City Hall warns parkgoers
Despite joggers wearing face masks in Lumpini Park, as well as other city parks, City Hall says it has found that 80% of parkgoers are defying measures to prevent the spread of Covid-19 and this may lead to park closures again.
Officials allowed city residents to return to parks on May 3 when the government eased nationwide lockdown measures by allowing some activities, including outdoor non-contacts sports, to resume.
However, people are required to strictly follow safety guidelines like wearing masks and keeping physical distance.
In Lumpini Park, most people generally comply with the new regulations but "some still do not cooperate", city law enforcement officer Phichai Sisong said yesterday as he was patrolling on his two-wheeled transporter along a 2.5-kilometre running track in the park.
"I just approached them and gave a polite warning."
Some other parks officials had reported, after conducting inspections, that parkgoers who violated health instructions had even ignored their warnings, city clerk Silapasuai Rawisaengsun said on Wednesday after chairing a meeting on park usage violations.
Almost 80% of parkgoers are challenging the rules by not wearing face masks, doing group exercises, and using exercise equipment, all of which are still prohibited.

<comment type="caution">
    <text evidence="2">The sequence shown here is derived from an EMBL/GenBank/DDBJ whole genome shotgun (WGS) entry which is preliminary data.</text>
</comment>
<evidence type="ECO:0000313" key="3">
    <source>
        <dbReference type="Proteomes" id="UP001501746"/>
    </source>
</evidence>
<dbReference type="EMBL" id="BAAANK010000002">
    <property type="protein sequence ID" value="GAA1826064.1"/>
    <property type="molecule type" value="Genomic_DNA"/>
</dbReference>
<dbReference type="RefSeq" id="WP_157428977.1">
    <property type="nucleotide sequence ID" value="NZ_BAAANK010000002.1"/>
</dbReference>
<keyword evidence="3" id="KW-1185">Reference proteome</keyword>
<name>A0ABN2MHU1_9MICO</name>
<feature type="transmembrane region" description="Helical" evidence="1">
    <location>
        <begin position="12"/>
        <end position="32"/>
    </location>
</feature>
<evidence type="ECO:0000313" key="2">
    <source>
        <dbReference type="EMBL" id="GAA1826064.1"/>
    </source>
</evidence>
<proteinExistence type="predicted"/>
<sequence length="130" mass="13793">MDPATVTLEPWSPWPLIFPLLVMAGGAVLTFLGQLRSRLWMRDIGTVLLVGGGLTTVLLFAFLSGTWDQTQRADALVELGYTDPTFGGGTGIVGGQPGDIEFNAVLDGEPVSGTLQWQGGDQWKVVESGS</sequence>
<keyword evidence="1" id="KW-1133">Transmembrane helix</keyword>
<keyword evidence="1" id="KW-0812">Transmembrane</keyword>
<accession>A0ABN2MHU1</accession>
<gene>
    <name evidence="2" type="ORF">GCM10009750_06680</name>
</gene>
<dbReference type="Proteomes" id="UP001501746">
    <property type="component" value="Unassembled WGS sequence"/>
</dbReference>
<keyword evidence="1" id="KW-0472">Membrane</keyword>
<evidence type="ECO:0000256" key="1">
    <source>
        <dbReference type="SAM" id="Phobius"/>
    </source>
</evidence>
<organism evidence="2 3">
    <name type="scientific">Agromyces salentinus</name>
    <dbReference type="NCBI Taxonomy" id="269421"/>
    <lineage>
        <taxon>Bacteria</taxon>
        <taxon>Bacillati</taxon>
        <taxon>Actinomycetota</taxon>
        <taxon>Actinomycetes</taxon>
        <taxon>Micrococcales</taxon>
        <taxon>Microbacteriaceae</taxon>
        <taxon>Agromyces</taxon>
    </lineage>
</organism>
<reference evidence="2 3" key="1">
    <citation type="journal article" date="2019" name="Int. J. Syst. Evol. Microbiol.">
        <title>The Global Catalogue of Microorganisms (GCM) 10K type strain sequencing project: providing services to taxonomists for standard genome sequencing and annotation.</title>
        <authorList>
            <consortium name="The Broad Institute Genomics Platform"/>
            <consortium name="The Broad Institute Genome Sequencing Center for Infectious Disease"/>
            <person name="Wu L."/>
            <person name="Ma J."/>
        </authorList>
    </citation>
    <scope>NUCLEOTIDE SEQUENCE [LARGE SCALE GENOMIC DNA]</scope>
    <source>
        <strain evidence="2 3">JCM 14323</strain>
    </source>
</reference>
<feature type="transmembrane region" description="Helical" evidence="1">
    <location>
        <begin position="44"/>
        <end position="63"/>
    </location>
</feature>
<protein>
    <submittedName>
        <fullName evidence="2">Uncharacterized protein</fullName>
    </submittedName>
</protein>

They simply enter areas that are sealed off to use the equipment, Ms Silapasuai said.
But such scenes hardly occur in Lumpini Park, regular visitors to the park said.
"Everyone here is afraid of the virus," Pricha Udomkitpricha told the Bangkok Post as he pointed to joggers and walkers who had face masks on.
It is true that some people take their masks off, the 71-year-old admitted, but they only do so when they are tired after running or exercising.
Moreover, most of them also separated themselves from a crowd before doing so.
This was the same reason given by Bunchai Atthawanthana, 58, who was not wearing a mask as he was approached for an interview.
However, Ms Silapasuai insisted that if people ignore the warning, they will be asked to leave parks.
If they continue to behave in an "unhealthy" way, officials may need to close the parks, she added.